What is the point of the parable?
Luke tells us right at the outset that the parable is about persistence in prayer and not losing heart.
… always to pray - persistence
Persistence becomes the central activity of the parable on the part of the petitioner seeking justice.
Persistence includes the idea of frequency and repetition.
The widow came regularly and she came often.
Such persistence in prayer takes on the additional flavor of always, a good word in both Greek and English that means all the time and on every occasion.
(The NT teaches the same idea in 1 Thess 5:17 “pray without ceasing” … also rejoice at all times (16) and give thanks in every circumstance, for this is God’s will for you in Christ Jesus (18).
Paul also says in… [context is putting on the full armor of God]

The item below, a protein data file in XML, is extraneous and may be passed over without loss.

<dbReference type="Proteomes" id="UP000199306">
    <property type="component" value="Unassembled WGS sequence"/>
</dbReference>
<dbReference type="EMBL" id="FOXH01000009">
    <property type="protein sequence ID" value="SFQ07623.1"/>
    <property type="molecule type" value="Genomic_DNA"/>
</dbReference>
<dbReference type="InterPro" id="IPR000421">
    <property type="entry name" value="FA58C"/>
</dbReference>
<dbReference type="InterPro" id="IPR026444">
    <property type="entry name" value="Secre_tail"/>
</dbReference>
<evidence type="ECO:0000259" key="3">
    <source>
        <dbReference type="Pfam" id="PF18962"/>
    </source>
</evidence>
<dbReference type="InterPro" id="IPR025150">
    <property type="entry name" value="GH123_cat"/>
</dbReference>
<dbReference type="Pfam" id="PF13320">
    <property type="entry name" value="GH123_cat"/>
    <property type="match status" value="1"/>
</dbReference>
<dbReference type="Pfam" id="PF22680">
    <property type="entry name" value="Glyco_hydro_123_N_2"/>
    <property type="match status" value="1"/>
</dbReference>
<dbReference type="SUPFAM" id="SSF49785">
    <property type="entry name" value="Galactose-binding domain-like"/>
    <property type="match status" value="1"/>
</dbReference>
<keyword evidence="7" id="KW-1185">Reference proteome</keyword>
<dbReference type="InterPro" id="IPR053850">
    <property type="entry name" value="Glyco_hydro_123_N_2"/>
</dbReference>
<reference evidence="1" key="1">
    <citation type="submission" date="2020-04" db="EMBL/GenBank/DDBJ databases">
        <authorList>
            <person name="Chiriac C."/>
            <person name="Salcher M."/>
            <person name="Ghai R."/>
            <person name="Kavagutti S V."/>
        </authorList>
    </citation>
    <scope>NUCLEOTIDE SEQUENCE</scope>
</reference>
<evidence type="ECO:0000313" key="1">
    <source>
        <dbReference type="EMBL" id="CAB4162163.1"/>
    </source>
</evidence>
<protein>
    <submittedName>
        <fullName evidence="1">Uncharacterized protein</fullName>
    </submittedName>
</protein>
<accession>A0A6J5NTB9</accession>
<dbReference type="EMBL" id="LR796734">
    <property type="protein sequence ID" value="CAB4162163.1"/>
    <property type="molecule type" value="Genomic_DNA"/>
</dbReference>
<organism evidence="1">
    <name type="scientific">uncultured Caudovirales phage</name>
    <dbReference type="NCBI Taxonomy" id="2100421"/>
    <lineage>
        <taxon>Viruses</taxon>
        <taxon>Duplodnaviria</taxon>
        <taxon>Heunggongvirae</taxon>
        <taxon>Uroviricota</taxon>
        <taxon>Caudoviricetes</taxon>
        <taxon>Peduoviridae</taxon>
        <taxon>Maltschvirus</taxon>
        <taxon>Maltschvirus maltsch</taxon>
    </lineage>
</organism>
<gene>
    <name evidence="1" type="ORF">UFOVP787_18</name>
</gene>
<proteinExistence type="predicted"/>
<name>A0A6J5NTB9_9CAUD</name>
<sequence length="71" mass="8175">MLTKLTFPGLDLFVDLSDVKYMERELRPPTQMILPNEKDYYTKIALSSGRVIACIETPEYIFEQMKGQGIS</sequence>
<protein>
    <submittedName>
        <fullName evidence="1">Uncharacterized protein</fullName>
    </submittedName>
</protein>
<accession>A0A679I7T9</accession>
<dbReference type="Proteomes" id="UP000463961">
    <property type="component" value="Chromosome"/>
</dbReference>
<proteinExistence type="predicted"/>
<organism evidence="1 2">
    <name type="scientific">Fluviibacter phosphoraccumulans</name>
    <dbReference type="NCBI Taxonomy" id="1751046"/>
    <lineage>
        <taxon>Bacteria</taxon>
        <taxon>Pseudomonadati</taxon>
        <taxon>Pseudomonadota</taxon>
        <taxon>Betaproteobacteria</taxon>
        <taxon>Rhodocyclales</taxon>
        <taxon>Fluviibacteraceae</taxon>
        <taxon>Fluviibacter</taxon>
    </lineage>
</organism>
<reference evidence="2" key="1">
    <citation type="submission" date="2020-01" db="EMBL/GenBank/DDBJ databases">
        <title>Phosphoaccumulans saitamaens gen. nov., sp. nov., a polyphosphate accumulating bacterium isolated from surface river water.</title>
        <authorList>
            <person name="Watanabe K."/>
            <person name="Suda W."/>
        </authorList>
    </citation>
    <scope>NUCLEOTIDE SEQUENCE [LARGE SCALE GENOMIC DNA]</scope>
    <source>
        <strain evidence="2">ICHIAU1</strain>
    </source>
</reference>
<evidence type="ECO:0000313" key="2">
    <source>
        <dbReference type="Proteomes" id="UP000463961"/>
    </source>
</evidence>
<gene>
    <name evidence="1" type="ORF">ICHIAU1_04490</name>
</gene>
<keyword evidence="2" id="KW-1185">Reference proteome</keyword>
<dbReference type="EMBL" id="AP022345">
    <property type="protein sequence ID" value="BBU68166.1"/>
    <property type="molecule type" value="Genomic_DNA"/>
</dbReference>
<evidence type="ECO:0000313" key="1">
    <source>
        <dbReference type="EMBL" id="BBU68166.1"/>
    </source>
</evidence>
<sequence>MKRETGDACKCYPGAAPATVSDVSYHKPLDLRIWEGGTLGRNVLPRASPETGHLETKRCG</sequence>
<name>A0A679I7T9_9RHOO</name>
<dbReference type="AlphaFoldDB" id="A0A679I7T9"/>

What are we ultimately saying about prayer back in Luke 18? Frequently and repeatedly, at any time and on any occasion.
- While you cannot literally be praying 24/7, you can recognize that you have direct relational access to God through prayer at any time and in any circumstance, so you ought to avail yourself of that frequently and repeatedly.
One preacher gave a sermon on prayer in which he compared prayer to a war-time walkie talkie (radio), an image that illustrates this point beautifully.
… not lose heart - to become discouraged or disheartened
...To the point of giving up, quitting.
In various other situations in our lives, we understand this well enough.
*** (Illusts…)
Don’t lose heart.
With all the evidence we see around us of mounting immorality, of labeling wrong right, even to the point of being genuinely illogical….
Knowing that such wickedness is the very cause of the coming judgment, and feeling like that means more hardship for true believers and especially the next generation of believers, we do not need to be disheartened or discouraged.